Summary (from goodreads.com)
The eldest daughter is often doomed in fairy tales. But Bella—Isabella Beauchamps, daughter of a wealthy merchant—vows to escape the usual pitfalls.
Anxious to avoid the traditional path, Bella dons a red cloak and ventures into the forbidden forest to consult with “Granny,” the local wisewoman. But on the way home she’s attacked by a wolf—who turns out to be a cursed nobleman. Secluded in his castle, Bella is torn between her family and this strange man who creates marvelous inventions and makes her laugh—when he isn’t howling at the moon.
Bella knows all too well that breaking spells is never easy. But a determined beauty, a wizard (after all, he’s only an occasional werewolf) and a little Godmotherly interference might just be able to bring about a happy ending.
The Feathery Revenge
Review: Light, fast story that works well as a standalone. I haven’t read the rest of the series but minus some repeated mentions to the past ruthlessness of Godmother Elena and the King this wasn’t a problem at all.
A modern heroine, Bella knows herself and refuses to be cowed or bullied. Filled with determination and passion, she must find her agency in worlds – magical and social – that don’t easily allow it. Lackey cleverly and refreshingly plays with fairy tale tropes and puts her own spin on the “Beauty and Beast” mythos and world building.
Given the title, it is pretty clear who Bella will end up with; but the story and Tradition do a great job of tweaking the expected romance on the nose and keeping the less hyper-detailed readers guessing. Surprisingly the story kept me waffling on who the villain of the piece was until the last 30 pages or so.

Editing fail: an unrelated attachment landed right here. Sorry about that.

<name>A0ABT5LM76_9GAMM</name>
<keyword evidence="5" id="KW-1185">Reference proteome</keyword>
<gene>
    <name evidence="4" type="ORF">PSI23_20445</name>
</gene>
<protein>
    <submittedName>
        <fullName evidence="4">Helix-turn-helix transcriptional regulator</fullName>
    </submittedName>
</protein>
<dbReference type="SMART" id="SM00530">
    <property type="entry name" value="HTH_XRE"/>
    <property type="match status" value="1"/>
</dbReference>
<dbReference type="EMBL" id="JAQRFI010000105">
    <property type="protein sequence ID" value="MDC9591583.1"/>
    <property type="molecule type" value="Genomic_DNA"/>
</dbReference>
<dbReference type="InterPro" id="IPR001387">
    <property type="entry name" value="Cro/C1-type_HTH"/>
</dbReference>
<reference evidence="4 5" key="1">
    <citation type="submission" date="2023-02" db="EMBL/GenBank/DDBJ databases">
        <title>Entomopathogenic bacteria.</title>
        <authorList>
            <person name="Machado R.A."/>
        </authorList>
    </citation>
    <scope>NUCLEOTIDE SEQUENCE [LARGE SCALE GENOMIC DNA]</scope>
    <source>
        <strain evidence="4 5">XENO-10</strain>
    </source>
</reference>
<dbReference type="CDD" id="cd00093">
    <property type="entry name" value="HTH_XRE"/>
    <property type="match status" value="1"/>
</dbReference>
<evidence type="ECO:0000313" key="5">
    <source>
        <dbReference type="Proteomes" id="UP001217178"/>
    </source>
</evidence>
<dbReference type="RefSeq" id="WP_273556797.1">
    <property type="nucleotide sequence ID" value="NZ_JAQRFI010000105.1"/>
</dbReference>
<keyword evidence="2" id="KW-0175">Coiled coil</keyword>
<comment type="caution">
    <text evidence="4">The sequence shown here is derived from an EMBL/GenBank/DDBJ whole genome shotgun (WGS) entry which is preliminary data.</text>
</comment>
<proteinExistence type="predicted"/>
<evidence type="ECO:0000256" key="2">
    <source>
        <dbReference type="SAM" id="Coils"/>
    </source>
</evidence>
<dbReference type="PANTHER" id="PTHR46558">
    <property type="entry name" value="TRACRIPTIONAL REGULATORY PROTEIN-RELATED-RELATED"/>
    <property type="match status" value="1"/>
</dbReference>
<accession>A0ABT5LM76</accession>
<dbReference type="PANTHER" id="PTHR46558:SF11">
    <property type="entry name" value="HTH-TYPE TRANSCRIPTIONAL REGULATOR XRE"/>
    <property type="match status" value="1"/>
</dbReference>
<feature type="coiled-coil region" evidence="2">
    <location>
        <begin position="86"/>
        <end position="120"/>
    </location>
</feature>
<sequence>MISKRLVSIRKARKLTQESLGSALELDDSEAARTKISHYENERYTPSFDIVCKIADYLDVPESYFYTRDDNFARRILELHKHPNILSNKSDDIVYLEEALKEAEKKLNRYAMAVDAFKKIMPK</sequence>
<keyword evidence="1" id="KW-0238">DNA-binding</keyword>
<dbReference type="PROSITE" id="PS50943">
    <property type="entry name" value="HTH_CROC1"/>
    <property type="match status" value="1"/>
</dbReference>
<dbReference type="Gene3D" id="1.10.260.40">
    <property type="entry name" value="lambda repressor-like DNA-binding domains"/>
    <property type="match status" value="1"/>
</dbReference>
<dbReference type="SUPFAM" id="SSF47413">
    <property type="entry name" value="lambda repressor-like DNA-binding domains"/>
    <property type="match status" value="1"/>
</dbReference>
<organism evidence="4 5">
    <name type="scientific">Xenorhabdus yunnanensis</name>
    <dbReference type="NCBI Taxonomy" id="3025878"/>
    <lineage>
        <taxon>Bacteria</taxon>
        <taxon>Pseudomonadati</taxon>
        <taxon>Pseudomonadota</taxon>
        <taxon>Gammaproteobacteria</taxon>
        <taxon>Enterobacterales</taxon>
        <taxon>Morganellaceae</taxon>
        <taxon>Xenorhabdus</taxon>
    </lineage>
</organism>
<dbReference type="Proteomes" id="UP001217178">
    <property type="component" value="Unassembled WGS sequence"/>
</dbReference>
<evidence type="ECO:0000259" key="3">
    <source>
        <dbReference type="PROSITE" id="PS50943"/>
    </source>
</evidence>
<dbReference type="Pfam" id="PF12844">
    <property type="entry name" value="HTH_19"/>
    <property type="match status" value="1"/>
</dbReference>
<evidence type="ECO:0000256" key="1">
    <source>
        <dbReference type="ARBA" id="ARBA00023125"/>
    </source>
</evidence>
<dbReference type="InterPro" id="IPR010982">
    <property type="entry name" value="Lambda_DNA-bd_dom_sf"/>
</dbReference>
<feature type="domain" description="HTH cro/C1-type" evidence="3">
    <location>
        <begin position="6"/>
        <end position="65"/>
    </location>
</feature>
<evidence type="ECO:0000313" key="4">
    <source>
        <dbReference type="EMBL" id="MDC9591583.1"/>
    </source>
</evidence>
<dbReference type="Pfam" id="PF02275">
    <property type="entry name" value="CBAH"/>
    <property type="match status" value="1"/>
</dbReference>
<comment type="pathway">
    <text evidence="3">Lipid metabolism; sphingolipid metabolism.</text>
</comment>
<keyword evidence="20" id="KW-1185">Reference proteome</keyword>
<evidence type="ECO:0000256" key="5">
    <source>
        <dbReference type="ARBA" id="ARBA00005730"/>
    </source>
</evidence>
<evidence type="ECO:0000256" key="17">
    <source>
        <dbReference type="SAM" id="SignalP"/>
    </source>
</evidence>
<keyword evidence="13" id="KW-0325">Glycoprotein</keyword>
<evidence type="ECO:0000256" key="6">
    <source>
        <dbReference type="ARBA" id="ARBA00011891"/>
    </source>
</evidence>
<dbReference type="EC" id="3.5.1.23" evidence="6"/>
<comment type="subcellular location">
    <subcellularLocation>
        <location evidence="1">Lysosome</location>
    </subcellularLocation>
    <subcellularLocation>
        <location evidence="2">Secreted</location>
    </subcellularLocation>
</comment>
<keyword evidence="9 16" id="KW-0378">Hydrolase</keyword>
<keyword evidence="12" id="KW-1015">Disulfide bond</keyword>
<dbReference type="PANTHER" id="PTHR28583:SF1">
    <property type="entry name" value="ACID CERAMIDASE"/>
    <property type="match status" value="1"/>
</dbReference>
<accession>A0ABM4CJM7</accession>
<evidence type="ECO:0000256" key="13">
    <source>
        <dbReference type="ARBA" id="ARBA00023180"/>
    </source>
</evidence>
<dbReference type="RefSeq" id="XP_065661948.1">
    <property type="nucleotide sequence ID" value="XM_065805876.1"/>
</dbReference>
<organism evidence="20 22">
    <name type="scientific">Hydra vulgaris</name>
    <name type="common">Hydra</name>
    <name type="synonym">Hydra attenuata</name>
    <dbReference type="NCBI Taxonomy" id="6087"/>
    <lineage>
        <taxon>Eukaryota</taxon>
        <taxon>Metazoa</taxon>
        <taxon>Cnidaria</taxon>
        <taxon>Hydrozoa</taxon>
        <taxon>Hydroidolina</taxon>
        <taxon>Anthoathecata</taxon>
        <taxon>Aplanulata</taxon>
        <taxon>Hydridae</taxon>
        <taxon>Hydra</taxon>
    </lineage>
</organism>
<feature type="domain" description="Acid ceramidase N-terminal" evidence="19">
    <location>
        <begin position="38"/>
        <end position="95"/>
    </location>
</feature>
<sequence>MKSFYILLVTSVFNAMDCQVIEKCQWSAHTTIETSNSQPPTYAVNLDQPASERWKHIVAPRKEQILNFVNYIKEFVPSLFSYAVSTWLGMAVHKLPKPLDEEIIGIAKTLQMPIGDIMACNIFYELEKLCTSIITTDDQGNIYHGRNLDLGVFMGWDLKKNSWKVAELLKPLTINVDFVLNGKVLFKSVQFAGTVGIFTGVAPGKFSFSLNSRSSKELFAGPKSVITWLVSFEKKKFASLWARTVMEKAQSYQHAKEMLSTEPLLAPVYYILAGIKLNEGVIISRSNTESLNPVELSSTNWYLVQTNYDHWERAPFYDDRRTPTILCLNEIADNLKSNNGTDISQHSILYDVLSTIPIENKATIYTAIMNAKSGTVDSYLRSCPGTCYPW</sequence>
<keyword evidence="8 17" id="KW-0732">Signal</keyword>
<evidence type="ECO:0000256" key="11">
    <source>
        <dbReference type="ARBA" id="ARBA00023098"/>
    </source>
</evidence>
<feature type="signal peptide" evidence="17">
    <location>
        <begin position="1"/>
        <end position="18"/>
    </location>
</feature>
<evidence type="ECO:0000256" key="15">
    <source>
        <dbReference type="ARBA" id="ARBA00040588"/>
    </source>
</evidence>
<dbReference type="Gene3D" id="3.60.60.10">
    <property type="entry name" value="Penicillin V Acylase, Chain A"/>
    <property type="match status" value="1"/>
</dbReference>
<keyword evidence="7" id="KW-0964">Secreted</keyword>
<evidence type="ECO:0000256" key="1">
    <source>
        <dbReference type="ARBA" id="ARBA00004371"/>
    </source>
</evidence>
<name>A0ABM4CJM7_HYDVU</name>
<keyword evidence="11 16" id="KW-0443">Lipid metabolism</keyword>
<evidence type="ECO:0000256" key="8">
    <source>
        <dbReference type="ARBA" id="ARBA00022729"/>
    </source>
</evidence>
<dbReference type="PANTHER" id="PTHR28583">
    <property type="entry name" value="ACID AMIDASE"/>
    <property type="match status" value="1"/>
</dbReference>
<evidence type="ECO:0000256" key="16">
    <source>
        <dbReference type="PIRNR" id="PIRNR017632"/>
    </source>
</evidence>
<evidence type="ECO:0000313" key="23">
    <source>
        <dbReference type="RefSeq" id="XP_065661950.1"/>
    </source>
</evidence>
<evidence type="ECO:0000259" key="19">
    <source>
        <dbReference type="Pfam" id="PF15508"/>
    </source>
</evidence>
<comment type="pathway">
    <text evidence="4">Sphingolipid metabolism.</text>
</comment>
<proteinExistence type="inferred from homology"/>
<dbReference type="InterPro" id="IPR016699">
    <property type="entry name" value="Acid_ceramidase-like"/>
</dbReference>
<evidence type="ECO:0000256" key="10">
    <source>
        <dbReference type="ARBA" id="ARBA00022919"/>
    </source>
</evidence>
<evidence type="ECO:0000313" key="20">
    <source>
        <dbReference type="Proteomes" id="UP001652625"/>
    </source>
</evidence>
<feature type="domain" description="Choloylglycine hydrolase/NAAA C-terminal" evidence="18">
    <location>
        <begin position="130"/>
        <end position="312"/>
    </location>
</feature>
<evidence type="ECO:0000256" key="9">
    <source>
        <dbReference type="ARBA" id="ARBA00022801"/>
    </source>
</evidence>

Recommended for: fans of fairy tales, butt-kicking heroines, fast & frothy reads
Quiet Like a Ninja
Review: I dug that this was a blend of Little Red Riding Hood and Beauty and the Beast. Bella stays strong despite the obstacles thrown in her path, but without sacrificing the sense that she is a real person. Her reactions to being torn from her family are realistic. As is her need to stay busy to distract herself. I really liked these small character touches. Also, the discussion of how the Tradition can force a step-mother to become wicked and how Bella’s own actions undermined her step-mother and contributed to her becoming wicked-ish really appealed to me. There isn’t a clear black-and-white bad guy in that dynamic. Otherwise the love story fell flat. Werewolf Sebastian is given very little page count to begin with and he never develops into a whole person. I wanted to know more about what made him tick. You could have left out the love plot and I would have been happier. The story has great bones, but parts of it felt under developed.
The Royal We
Review: I’d been getting bummed out by all the terrible contemporary romances I was reading in the quest to find something similar to Crusie. Beauty and the Beast retellings are pretty much my favorite things ever, so I decided to give this a go on a very boring weekend evening and read it all in one sitting. I love the way the Five Hundred Kingdoms series plays with fairy tale tropes and I adored the beta male werewolf nerd. The only downsides were the fairly obvious baddie and the fact that I’d really been hoping for a slightly racier romance element. Overall, however, it’s a totally charming light fantasy novel. I went back to read the rest of the books in the series and they were equally delightful. Recommended!
Combined Rating: 3.33